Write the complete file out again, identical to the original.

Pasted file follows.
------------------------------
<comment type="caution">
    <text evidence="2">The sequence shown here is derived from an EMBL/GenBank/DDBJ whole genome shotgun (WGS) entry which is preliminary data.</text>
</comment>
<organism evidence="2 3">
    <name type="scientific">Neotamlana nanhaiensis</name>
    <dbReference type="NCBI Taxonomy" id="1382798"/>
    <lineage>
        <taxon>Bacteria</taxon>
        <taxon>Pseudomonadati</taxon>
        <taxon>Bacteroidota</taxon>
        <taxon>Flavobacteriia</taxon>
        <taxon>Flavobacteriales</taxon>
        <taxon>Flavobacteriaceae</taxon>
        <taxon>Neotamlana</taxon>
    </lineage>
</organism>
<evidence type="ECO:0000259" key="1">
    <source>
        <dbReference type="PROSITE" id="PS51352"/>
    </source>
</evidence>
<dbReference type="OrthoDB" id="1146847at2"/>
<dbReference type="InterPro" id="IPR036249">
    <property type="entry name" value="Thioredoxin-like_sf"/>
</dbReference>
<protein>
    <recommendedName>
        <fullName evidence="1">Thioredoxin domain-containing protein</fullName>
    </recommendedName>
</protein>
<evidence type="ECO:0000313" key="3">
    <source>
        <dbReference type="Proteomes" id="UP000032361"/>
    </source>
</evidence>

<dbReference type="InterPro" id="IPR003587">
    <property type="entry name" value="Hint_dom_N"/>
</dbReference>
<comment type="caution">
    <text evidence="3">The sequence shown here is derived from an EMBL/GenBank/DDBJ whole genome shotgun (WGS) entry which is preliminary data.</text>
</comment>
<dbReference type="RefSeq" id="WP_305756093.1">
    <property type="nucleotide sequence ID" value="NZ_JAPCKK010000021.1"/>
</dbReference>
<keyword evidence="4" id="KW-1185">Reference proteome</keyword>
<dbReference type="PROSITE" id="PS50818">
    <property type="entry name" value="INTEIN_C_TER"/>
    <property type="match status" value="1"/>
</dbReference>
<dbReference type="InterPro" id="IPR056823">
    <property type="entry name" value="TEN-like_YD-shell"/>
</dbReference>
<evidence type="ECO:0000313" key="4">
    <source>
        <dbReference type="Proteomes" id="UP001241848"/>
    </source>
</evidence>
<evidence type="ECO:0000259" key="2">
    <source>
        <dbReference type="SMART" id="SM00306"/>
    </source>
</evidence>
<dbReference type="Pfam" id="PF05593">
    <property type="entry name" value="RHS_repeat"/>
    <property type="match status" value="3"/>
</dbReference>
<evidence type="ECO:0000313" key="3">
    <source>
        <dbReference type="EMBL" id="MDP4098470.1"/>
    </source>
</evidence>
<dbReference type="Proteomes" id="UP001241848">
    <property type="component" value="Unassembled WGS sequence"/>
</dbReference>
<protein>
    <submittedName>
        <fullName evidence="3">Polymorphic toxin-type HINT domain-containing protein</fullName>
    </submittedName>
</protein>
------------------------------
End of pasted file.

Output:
<comment type="caution">
    <text evidence="2">The sequence shown here is derived from an EMBL/GenBank/DDBJ whole genome shotgun (WGS) entry which is preliminary data.</text>
</comment>
<organism evidence="2 3">
    <name type="scientific">Neotamlana nanhaiensis</name>
    <dbReference type="NCBI Taxonomy" id="1382798"/>
    <lineage>
        <taxon>Bacteria</taxon>
        <taxon>Pseudomonadati</taxon>
        <taxon>Bacteroidota</taxon>
        <taxon>Flavobacteriia</taxon>
        <taxon>Flavobacteriales</taxon>
        <taxon>Flavobacteriaceae</taxon>
        <taxon>Neotamlana</taxon>
    </lineage>
</organism>
<evidence type="ECO:0000259" key="1">
    <source>
        <dbReference type="PROSITE" id="PS51352"/>
    </source>
</evidence>
<dbReference type="OrthoDB" id="1146847at2"/>
<dbReference type="InterPro" id="IPR036249">
    <property type="entry name" value="Thioredoxin-like_sf"/>
</dbReference>
<protein>
    <recommendedName>
        <fullName evidence="1">Thioredoxin domain-containing protein</fullName>
    </recommendedName>
</protein>
<evidence type="ECO:0000313" key="3">
    <source>
        <dbReference type="Proteomes" id="UP000032361"/>
    </source>
</evidence>

<dbReference type="InterPro" id="IPR003587">
    <property type="entry name" value="Hint_dom_N"/>
</dbReference>
<comment type="caution">
    <text evidence="3">The sequence shown here is derived from an EMBL/GenBank/DDBJ whole genome shotgun (WGS) entry which is preliminary data.</text>
</comment>
<dbReference type="RefSeq" id="WP_305756093.1">
    <property type="nucleotide sequence ID" value="NZ_JAPCKK010000021.1"/>
</dbReference>
<keyword evidence="4" id="KW-1185">Reference proteome</keyword>
<dbReference type="PROSITE" id="PS50818">
    <property type="entry name" value="INTEIN_C_TER"/>
    <property type="match status" value="1"/>
</dbReference>
<dbReference type="InterPro" id="IPR056823">
    <property type="entry name" value="TEN-like_YD-shell"/>
</dbReference>
<evidence type="ECO:0000313" key="4">
    <source>
        <dbReference type="Proteomes" id="UP001241848"/>
    </source>
</evidence>
<evidence type="ECO:0000259" key="2">
    <source>
        <dbReference type="SMART" id="SM00306"/>
    </source>
</evidence>
<dbReference type="Pfam" id="PF05593">
    <property type="entry name" value="RHS_repeat"/>
    <property type="match status" value="3"/>
</dbReference>
<evidence type="ECO:0000313" key="3">
    <source>
        <dbReference type="EMBL" id="MDP4098470.1"/>
    </source>
</evidence>
<dbReference type="Proteomes" id="UP001241848">
    <property type="component" value="Unassembled WGS sequence"/>
</dbReference>
<protein>
    <submittedName>
        <fullName evidence="3">Polymorphic toxin-type HINT domain-containing protein</fullName>
    </submittedName>
</protein>